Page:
Finishing 50 States—Ending with Kansas City

We woke up in the “Little Apple” after my first night in my 50th state. The toasty Kansas air greeted us as we trekked to the truck for our final day of travel. Today’s route didn’t pass through Route 66 or into ghost towns or mountains—it was a relatively benign journey to Kansas City. Before cruising forward to our last destination, we took a second trip through Wamego, KS to continue our exploration of the town’s Wizard of Oz obsession. For a small admission fee, you can peruse the Oz Museum, which features thousands of artifacts from the movie and a tornado-simulating wind tunnel machine you can stand in. Kitschiness and nostalgia at its best.21040850_10101323887076729_83667866_n21076835_10101323887780319_1433239746_n

Before hitting the road, we stocked up on caffeine and breakfast sandwiches at Paramour Coffee. For such a tiny town, the coffee was top-notch and the egg-and-cheese was piping hot and savory. Fueled up, we drove on towards Kansas City, passing through Topeka and avoiding the temptation to hunt down the crazies at the Westboro Baptist Church.

We did however take a visit the Brown v. Board of Education Historic Site at Monroe Elementary School while in Topeka. The school has been transformed into an interactive museum honoring the historic Supreme Court ruling from 1954. History visits can be some of my favorite parts of traveling. America has a complex and sometimes gruesome past. I think the decision in Brown v. Board of Education may be one of the most important rulings in education history—driven by everyday parents willing to face a racist government to honor the rights of their children to learn with dignity.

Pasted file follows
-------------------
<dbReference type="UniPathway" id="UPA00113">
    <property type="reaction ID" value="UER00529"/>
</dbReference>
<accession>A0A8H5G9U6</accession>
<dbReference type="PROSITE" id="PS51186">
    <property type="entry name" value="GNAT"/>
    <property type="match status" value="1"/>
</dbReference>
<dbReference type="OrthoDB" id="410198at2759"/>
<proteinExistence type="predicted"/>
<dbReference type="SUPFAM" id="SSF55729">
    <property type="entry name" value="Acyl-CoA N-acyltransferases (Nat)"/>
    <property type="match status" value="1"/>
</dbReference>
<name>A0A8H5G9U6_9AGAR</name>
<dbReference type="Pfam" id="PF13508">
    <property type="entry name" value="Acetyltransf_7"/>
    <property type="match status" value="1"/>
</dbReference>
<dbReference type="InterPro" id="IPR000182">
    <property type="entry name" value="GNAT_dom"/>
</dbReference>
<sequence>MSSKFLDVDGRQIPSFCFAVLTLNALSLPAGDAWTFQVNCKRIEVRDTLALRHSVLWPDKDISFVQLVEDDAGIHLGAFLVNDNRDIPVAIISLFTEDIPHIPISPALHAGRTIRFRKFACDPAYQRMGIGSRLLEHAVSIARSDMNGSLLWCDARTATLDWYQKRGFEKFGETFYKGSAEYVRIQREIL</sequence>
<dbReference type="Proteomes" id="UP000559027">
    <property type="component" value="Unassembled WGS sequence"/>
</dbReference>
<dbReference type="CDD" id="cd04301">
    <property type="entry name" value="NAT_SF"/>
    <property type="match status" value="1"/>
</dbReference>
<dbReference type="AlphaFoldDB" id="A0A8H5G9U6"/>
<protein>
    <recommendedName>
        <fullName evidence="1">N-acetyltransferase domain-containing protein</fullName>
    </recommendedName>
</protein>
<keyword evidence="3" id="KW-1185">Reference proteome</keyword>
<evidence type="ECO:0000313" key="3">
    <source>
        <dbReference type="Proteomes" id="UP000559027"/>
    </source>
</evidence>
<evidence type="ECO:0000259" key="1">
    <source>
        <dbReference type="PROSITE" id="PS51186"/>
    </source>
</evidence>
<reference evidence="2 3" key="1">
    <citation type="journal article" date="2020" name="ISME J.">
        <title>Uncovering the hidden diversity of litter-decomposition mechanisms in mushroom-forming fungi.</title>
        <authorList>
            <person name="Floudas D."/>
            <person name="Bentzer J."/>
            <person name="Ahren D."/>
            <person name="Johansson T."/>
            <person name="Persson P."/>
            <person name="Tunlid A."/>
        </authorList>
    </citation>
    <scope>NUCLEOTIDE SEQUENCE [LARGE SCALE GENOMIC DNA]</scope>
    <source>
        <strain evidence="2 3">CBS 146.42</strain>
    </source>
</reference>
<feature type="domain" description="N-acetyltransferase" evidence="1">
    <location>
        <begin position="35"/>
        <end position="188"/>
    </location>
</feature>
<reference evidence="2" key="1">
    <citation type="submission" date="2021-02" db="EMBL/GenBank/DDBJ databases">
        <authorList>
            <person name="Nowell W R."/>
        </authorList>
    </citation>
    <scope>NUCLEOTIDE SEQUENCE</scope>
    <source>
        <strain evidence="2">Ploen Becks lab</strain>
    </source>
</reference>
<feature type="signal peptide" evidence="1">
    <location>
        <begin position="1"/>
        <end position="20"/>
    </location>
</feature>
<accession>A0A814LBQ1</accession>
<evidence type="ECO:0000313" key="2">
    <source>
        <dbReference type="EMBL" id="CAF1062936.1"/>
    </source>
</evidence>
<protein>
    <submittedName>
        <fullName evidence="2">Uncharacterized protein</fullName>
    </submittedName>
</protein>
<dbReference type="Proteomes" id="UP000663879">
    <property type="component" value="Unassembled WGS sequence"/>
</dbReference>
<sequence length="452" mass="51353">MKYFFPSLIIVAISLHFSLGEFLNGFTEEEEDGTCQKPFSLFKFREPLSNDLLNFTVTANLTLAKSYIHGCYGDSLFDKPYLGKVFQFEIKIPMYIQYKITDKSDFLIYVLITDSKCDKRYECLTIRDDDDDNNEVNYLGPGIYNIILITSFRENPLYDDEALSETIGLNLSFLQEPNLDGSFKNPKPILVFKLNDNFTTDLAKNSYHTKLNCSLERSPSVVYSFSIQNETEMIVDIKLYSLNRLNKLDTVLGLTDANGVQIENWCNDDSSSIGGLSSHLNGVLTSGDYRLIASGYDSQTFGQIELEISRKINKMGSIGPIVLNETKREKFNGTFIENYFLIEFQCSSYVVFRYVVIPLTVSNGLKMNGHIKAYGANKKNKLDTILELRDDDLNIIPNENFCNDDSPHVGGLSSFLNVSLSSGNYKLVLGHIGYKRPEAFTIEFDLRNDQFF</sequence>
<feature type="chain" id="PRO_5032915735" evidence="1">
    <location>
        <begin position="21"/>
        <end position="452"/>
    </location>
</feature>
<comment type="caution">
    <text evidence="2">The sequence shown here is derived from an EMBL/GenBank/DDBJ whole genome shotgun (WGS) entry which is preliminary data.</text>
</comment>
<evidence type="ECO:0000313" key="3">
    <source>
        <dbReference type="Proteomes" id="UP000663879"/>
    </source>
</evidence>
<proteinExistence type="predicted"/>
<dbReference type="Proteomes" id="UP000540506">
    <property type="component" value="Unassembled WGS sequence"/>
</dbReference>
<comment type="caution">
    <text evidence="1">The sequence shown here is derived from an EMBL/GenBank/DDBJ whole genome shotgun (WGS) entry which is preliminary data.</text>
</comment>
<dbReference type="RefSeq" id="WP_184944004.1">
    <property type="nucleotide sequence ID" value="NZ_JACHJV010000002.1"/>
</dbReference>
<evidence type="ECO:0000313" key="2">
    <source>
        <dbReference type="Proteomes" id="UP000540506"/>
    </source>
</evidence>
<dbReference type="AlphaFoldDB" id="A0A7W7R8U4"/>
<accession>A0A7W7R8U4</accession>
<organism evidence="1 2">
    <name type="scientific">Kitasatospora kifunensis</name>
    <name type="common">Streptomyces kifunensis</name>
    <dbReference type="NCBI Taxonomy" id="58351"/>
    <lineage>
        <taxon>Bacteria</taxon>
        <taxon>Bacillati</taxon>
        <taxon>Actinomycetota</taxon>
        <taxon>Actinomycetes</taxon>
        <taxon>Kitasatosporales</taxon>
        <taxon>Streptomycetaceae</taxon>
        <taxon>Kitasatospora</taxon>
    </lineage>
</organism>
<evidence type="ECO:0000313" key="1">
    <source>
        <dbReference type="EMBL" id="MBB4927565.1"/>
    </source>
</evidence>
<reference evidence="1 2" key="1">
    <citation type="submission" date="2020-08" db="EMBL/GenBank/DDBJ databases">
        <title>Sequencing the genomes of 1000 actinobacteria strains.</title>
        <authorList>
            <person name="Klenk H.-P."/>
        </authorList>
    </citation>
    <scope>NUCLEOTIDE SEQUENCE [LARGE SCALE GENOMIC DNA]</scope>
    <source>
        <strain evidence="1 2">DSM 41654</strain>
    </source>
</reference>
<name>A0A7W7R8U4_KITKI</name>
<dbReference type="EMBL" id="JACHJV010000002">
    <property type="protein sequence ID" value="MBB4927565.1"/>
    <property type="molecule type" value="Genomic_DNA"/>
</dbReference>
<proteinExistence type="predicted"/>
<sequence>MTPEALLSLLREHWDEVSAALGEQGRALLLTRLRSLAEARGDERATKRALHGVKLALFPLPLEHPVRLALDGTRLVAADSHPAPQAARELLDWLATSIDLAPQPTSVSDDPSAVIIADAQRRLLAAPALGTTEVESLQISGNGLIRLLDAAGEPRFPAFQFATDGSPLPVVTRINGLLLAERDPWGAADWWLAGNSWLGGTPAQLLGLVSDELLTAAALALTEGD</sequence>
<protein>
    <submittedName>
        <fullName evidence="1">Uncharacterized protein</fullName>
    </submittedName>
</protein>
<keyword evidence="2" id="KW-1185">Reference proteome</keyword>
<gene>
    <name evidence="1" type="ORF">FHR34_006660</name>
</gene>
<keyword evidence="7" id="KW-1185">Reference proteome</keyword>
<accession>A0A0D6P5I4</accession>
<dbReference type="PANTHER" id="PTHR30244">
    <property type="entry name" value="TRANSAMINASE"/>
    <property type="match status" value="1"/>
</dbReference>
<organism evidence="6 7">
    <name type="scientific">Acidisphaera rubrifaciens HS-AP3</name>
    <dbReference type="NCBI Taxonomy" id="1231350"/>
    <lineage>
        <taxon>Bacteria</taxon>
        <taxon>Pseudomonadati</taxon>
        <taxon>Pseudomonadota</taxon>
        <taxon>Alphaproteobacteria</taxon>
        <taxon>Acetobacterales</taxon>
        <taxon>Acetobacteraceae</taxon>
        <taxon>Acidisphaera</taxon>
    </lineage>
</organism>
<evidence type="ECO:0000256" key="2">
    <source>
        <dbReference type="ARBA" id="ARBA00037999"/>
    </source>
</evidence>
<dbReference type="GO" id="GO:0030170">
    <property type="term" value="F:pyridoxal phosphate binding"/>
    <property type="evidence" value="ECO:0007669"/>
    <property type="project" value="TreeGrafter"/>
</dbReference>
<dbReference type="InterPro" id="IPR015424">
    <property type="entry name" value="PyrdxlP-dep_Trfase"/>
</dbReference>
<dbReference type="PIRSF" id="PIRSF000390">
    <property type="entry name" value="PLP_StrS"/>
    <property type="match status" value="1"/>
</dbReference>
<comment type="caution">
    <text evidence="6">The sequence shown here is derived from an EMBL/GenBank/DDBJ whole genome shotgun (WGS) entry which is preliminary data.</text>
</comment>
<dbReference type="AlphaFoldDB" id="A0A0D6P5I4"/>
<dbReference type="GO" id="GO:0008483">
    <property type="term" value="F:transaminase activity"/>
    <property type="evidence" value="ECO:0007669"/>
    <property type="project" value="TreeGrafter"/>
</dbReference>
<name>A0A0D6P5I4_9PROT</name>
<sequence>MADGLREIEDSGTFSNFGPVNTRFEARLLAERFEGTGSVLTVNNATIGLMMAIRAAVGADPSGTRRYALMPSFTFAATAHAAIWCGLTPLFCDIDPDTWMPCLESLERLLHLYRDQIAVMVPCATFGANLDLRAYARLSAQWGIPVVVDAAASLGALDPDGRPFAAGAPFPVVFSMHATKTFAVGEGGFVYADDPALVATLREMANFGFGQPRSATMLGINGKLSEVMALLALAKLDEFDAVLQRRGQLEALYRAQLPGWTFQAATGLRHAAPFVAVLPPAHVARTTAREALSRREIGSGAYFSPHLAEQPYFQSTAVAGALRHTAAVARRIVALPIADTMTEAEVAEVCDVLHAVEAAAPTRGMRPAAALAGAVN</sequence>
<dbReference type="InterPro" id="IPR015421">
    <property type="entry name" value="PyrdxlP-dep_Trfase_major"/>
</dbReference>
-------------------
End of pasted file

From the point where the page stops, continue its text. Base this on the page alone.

As we exited the school, we stood a moment in the parking lot before venturing off to our final city. The air was warm and breezy and the parking lot serene and surrounded by trees. I love those quiet snippets of our trips, when you have a second to process the fact that you are so far from home. There’s comfort in being away.21040807_10101323887994889_1952671644_n21074185_10101323888733409_379674258_n

Our hotel was by the airport, on the Missouri side of Kansas City. But the main objective of our visit to the city was BBQ. Back in St. Louis, we had gotten a short list of top eateries from a random guy we met in the hotel bar. Thankfully, this kept me from scrubbing through several hundred listings and sending myself into a rabbit hole. We settled on Joe’s Kansas City BBQ, the original location on 47th Avenue (on the Kansas side of Kansas City) inside a green gas station. Arriving at 5pm, we got the last parking spot.

There is an excessive amount of good BBQ in the city, but Joe’s has a reputation (and large TV presence) for its brisket, ribs and caramelized burnt ends. We stood on line for a total of an hour and 45 minutes, but the worst part of it was the first hour spent frying under the sun outside. By the time we got into the AC, we were chugging down a cold draft beer (without losing our spot) as the line outside continued to snake through the parking lot.

Finally getting to the ordering counter was like seeing fireworks on New Year’s Eve. It shimmered with the prospect of smoky ribs on the horizon. The perky attendant took our order lightning fast and moved us through to pay. The food came out much faster than expected considering the line, like a well-oiled machine. Digging into that BBQ was a heavenly experience. The ribs were tender and glistening with sauce, accented by the extra dose of spicy vinegar BBQ sauce I added at the table. Katie’s brisket was buttery and full of seasoned saltiness. A final bite of tangy slaw and hearty BBQ beans on the side held it all together. Unfortunately, it wasn’t “burnt ends day” (only twice a week), but still the top BBQ experience of my young life.21039498_10101323889122629_1307302216_n